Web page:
To allow users in one domain to access resources in another, Active Directory uses trusts.
Trusts inside a forest are automatically created when domains are created. The forest sets the default boundaries of trust, and implicit, transitive trust is automatic for all domains within a forest.
- One-way trust
- One domain allows access to users on another domain, but the other domain does not allow access to users on the first domain.
- Two-way trust
- Two domains allow access to users on both domains.
- Trusted domain
- The domain that is trusted; whose users have access to the trusting domain.
- Transitive trust
- A trust that can extend beyond two domains to other trusted domains in the forest.
- Intransitive trust
- A one way trust that does not extend beyond two domains.
- Explicit trust
- A trust that an admin creates. It is not transitive and is one way only.
- Cross-link trust
- An explicit trust between domains in different trees or the same tree when a descendant/ancestor (child/parent) relationship does not exist between the two domains.
- Joins two domains in different trees, transitive, one- or two-way.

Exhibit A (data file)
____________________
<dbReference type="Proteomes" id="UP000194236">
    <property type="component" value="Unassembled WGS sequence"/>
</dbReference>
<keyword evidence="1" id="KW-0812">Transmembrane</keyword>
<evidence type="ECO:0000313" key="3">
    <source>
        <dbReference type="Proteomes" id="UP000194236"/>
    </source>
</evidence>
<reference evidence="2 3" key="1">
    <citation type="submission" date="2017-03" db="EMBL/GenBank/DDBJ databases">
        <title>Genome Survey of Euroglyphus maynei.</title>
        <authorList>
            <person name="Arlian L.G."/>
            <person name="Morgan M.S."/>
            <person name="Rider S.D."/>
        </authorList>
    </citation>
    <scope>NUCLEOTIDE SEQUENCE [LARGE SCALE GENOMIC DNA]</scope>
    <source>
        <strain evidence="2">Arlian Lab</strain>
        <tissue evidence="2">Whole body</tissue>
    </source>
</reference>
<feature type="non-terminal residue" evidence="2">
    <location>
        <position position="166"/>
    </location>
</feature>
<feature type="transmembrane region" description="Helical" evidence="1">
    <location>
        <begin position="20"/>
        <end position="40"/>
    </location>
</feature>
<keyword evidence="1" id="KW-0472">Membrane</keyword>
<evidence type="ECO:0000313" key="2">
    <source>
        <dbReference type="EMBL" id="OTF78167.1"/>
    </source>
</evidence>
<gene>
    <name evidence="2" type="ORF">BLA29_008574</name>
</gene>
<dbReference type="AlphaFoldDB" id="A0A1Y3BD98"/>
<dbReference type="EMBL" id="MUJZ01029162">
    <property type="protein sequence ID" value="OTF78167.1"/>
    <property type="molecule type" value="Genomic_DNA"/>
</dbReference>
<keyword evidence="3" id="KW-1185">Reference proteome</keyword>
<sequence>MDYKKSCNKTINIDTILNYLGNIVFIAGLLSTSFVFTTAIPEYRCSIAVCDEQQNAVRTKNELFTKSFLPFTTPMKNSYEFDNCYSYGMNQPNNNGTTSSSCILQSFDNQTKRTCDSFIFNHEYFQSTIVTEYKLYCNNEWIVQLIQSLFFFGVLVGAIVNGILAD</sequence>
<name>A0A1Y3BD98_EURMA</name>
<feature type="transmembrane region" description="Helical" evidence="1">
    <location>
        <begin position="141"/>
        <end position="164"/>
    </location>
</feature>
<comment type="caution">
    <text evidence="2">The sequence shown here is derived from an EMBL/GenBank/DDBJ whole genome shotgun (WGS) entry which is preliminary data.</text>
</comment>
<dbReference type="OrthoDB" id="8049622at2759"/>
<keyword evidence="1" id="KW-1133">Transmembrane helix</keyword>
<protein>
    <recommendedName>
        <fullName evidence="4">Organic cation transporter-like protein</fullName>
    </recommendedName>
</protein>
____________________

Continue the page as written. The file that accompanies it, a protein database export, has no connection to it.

- Forest trust
- Applies to the entire forest. Transitive, one- or two-way.
- Can be transitive or nontransitive (intransitive), one- or two-way.
- Connect to other forests or non-Active Directory domains. Nontransitive, one- or two-way.
- PAM trust
- A one-way trust used by Microsoft Identity Manager from a (possibly low-level) production forest to a (Windows Server 2016 functionality level) 'bastion' forest, which issues time-limited group memberships.
Management tools edit
Microsoft Active Directory management tools include:
- Active Directory Administrative Center (Introduced with Windows Server 2012 and above),
- Active Directory Users and Computers,
- Active Directory Domains and Trusts,
- Active Directory Sites and Services,
- ADSI Edit,
- Local Users and Groups,
- Active Directory Schema snap-ins for Microsoft Management Console (MMC),
- SysInternals ADExplorer
These management tools may not provide enough functionality for efficient workflow in large environments. Some third-party tools extend the administration and management capabilities. They provide essential features for a more convenient administration process, such as automation, reports, integration with other services, etc.
Unix integration edit
Varying levels of interoperability with Active Directory can be achieved on most Unix-like operating systems (including Unix, Linux, Mac OS X or Java and Unix-based programs) through standards-compliant LDAP clients, but these systems usually do not interpret many attributes associated with Windows components, such as Group Policy and support for one-way trusts.
Third parties offer Active Directory integration for Unix-like platforms, including: